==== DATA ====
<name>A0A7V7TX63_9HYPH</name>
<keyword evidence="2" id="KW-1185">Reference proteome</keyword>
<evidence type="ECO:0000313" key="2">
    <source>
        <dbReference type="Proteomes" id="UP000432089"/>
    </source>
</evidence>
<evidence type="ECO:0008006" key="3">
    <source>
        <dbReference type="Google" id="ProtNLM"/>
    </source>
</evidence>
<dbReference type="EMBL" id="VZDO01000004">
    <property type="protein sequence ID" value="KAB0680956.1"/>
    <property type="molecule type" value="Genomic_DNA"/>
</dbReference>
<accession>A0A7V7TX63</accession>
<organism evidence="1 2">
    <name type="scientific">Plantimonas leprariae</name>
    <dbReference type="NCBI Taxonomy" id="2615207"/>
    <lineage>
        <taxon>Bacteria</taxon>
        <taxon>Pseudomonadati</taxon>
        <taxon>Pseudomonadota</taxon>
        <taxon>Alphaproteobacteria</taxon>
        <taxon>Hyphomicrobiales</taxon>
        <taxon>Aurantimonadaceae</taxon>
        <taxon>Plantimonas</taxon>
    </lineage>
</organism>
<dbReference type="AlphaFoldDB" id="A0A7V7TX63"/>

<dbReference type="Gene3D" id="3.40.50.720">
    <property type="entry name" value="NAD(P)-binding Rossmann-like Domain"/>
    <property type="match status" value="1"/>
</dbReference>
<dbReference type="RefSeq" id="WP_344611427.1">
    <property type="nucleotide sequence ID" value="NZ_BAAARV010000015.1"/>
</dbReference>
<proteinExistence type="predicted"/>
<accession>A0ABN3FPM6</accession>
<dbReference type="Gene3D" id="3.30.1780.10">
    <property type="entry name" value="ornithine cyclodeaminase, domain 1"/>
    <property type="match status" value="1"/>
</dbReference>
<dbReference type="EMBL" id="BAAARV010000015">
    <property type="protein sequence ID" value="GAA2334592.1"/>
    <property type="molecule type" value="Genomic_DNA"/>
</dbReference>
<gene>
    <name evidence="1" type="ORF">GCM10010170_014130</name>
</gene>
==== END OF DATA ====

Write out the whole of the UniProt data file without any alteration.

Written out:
<name>A0A7V7TX63_9HYPH</name>
<keyword evidence="2" id="KW-1185">Reference proteome</keyword>
<evidence type="ECO:0000313" key="2">
    <source>
        <dbReference type="Proteomes" id="UP000432089"/>
    </source>
</evidence>
<evidence type="ECO:0008006" key="3">
    <source>
        <dbReference type="Google" id="ProtNLM"/>
    </source>
</evidence>
<dbReference type="EMBL" id="VZDO01000004">
    <property type="protein sequence ID" value="KAB0680956.1"/>
    <property type="molecule type" value="Genomic_DNA"/>
</dbReference>
<accession>A0A7V7TX63</accession>
<organism evidence="1 2">
    <name type="scientific">Plantimonas leprariae</name>
    <dbReference type="NCBI Taxonomy" id="2615207"/>
    <lineage>
        <taxon>Bacteria</taxon>
        <taxon>Pseudomonadati</taxon>
        <taxon>Pseudomonadota</taxon>
        <taxon>Alphaproteobacteria</taxon>
        <taxon>Hyphomicrobiales</taxon>
        <taxon>Aurantimonadaceae</taxon>
        <taxon>Plantimonas</taxon>
    </lineage>
</organism>
<dbReference type="AlphaFoldDB" id="A0A7V7TX63"/>

<dbReference type="Gene3D" id="3.40.50.720">
    <property type="entry name" value="NAD(P)-binding Rossmann-like Domain"/>
    <property type="match status" value="1"/>
</dbReference>
<dbReference type="RefSeq" id="WP_344611427.1">
    <property type="nucleotide sequence ID" value="NZ_BAAARV010000015.1"/>
</dbReference>
<proteinExistence type="predicted"/>
<accession>A0ABN3FPM6</accession>
<dbReference type="Gene3D" id="3.30.1780.10">
    <property type="entry name" value="ornithine cyclodeaminase, domain 1"/>
    <property type="match status" value="1"/>
</dbReference>
<dbReference type="EMBL" id="BAAARV010000015">
    <property type="protein sequence ID" value="GAA2334592.1"/>
    <property type="molecule type" value="Genomic_DNA"/>
</dbReference>
<gene>
    <name evidence="1" type="ORF">GCM10010170_014130</name>
</gene>